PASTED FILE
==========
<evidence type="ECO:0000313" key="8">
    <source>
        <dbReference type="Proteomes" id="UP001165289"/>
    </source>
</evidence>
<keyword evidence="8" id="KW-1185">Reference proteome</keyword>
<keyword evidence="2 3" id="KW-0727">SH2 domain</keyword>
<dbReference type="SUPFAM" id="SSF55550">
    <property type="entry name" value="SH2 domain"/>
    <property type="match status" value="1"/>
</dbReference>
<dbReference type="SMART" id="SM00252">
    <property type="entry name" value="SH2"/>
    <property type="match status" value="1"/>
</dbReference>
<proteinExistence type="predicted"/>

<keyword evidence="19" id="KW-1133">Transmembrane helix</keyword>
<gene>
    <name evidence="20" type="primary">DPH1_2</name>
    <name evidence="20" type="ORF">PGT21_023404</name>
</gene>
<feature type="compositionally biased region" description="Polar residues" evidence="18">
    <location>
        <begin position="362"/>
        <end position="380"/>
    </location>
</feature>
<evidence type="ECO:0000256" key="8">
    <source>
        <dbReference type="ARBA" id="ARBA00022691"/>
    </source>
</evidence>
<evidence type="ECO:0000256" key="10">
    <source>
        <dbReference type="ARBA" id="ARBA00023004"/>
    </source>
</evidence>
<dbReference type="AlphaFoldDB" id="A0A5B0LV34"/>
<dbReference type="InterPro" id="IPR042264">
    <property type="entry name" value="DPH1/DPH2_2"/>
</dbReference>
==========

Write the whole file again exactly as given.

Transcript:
<evidence type="ECO:0000313" key="8">
    <source>
        <dbReference type="Proteomes" id="UP001165289"/>
    </source>
</evidence>
<keyword evidence="8" id="KW-1185">Reference proteome</keyword>
<keyword evidence="2 3" id="KW-0727">SH2 domain</keyword>
<dbReference type="SUPFAM" id="SSF55550">
    <property type="entry name" value="SH2 domain"/>
    <property type="match status" value="1"/>
</dbReference>
<dbReference type="SMART" id="SM00252">
    <property type="entry name" value="SH2"/>
    <property type="match status" value="1"/>
</dbReference>
<proteinExistence type="predicted"/>

<keyword evidence="19" id="KW-1133">Transmembrane helix</keyword>
<gene>
    <name evidence="20" type="primary">DPH1_2</name>
    <name evidence="20" type="ORF">PGT21_023404</name>
</gene>
<feature type="compositionally biased region" description="Polar residues" evidence="18">
    <location>
        <begin position="362"/>
        <end position="380"/>
    </location>
</feature>
<evidence type="ECO:0000256" key="8">
    <source>
        <dbReference type="ARBA" id="ARBA00022691"/>
    </source>
</evidence>
<evidence type="ECO:0000256" key="10">
    <source>
        <dbReference type="ARBA" id="ARBA00023004"/>
    </source>
</evidence>
<dbReference type="AlphaFoldDB" id="A0A5B0LV34"/>
<dbReference type="InterPro" id="IPR042264">
    <property type="entry name" value="DPH1/DPH2_2"/>
</dbReference>